The other neat thing is that I started this at 8pm on a Saturday night, knit will watching the late movie(s), knit all day on Sunday, and finished the back (about 6 inches of knitting) on Monday night. If I hadn't decided to do sleeves, I would have been BLOCKING AND SEAMING this thing 2 days -- 2 days!! -- after starting it. I feel like I've just established my knitting cred. I am a knitter. Wow.
Finished in Tennessee during a family reunion -- and yes, I had enough yarn to do sleeves. Here it is.
A beret from Zilboorg's 45 Fine and Fanciful Hats To Knit. In gray and a maroon/navy/cream ombre [Caron something-or-other], for my twin brother on our birthday.
Matching mittens from Elizabeth Zimmerman's Knitting Without Tears. In gray and a maroon/navy/cream ombre [Caron something-or-other], for my twin brother on our birthday. My very first mittens, and extremely easy.
A knitted bag for my niece, using band and top patterns from Zilboorg's book. In 3 colors: Red, black, and white. Snowflake like motif on the bottom of the bag [using a beret top pattern], and various wave-y and geometric patterns. Aside from the charting, completely seat of the pants. About 1.5-2 inches ribbing, yarn-overs for the make 1's to get up to 144 stitches, to leave gaps I can run silken cord through. Beret bottom pattern from chart. Some random stuff, mix-n-matches from a couple other charts. Top chart for beret as bottom of bag. Looks cool, now I just have to find a couple things to put in it, and the right drawstring cord. Birthday gift in August. Pictures forthcoming.
A beret from Zilboorg's 45 Fine and Fanciful Hats To Knit. In green and a creamy off-white with some sort of yellowish undertone [a Caron Sayelle]. Definitely for a man's head. I tinkered with the classic beret pattern, using ribbing instead of garter stitch, after seeing a photo online of a beret with ribbing. Pictures forthcoming.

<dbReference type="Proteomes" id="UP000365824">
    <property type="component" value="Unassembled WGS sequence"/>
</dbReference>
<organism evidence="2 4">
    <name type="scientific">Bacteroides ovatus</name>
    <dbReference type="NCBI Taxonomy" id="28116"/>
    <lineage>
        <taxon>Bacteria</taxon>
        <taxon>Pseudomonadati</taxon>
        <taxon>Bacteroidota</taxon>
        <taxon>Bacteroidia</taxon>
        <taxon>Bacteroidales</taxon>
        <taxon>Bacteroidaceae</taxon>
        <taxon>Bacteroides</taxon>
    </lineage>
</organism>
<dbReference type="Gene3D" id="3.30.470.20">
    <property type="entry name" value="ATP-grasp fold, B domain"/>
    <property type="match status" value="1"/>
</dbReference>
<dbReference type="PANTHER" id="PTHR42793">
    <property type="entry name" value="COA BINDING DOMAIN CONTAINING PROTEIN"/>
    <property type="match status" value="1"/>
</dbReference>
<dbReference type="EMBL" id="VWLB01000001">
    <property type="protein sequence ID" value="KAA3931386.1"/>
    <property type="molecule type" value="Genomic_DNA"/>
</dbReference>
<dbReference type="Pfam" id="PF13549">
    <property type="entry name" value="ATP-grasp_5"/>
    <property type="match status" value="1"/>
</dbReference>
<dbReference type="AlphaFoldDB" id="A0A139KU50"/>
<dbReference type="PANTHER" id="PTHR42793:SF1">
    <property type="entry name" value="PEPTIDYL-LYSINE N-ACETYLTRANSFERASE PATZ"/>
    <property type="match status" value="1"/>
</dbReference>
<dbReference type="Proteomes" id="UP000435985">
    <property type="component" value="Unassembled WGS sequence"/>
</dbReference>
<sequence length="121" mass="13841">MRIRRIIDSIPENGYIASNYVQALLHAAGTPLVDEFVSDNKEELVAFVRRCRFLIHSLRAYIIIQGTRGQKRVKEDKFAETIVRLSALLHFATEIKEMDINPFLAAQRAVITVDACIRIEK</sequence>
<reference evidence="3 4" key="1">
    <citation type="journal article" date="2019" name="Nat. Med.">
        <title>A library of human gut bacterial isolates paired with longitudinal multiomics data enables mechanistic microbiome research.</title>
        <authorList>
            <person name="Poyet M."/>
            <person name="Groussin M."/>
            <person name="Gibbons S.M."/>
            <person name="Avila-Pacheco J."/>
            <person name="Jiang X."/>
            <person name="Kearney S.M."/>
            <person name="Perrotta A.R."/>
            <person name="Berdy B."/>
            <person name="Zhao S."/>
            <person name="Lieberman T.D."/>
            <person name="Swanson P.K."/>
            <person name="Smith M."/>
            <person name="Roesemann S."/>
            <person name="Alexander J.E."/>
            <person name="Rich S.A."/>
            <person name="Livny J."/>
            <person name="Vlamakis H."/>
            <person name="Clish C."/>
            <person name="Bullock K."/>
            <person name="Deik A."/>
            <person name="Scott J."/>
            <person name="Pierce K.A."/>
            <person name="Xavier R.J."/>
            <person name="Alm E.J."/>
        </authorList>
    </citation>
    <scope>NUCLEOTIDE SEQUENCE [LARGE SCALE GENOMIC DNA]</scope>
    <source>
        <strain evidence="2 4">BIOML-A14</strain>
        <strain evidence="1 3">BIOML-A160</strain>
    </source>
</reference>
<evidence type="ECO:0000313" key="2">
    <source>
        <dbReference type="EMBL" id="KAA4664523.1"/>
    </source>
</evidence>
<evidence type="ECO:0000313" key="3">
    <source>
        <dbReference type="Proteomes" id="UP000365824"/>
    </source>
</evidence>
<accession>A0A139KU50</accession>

A beret from Anna Zilboorg's 45 Fine and Fanciful Hats To Knit. In 4 colors of varying brands all alleging to be "worsted weight" -- Caron Sayelle, Jiffy Imagine, some other stuff. These things are perfect for using up a ball of yarn left over from some past project.
An Egyptian hat from Zilboorg's 45 Fine and Fanciful Hats To Knit. A fabulous book for the seat-of-the-pants knitter. Zilboorg tells you the generic pattern, then offers charts of different color designs you might like to use.
My very first stranded color work!
I got TOTALLY distracted by this project. [see? what did I just say?] A big fluffy cardigan from the December 2001 issue of Knit N Style [page 37, the "Naomi" Cardigan]. I'm using 2 strands together of a pale blue and a blue/white/pink variegated yarn. Finished the back last night and started the left front. Mostly I just wanted to do something with the yarn. I have a matching pink solid that I'm going to do the pockets in, and the collar will just be in a solid pale blue. I might do the cuffs in just solid color as well, but haven't decided.
A basic gansey I started in Jiffy 'Santa Fe' variegated yarn. I'm going for the basics of the gansey style with very little embellishment. It just won't show up in that yarn, so there's no point. This one'll be for me, and I like simple. It's also enormous, and heavy, but who cares? It's my first gansey!
A circular shawl for my mom for Christmas. It's the shawl from "Elizabeth Zimmermann's Knitter's Almanac" [Elizabeth Zimmerman. ISBN: 0-486-24178-5], done in a beautiful green mohair blend from Dharma Trading Company. My mom has red hair, she'll look fabulous in it. I was just recently back up at Dharma to pick up another couple final skeins, and snatched up some of a lovely pale gray that will, I believe, look great on ME no matter what my hair color is.
I am currently knitting a scarf! Jiffy Mohair-like Yarn. Mostly, I was just looking for an excuse to buy this yarn, and use some of my recently-purchased circular needles. So, I'm doing a simple garter-stitch scarf -- it'll be someone's Christmas gift. The color changes from purple to pink to green, and I really like the way it's knitting up. Size 4 circular needles, cast on 30 stitches. Knit until finished. :-) This doesn't require the use of circular needles, they're just more convenient.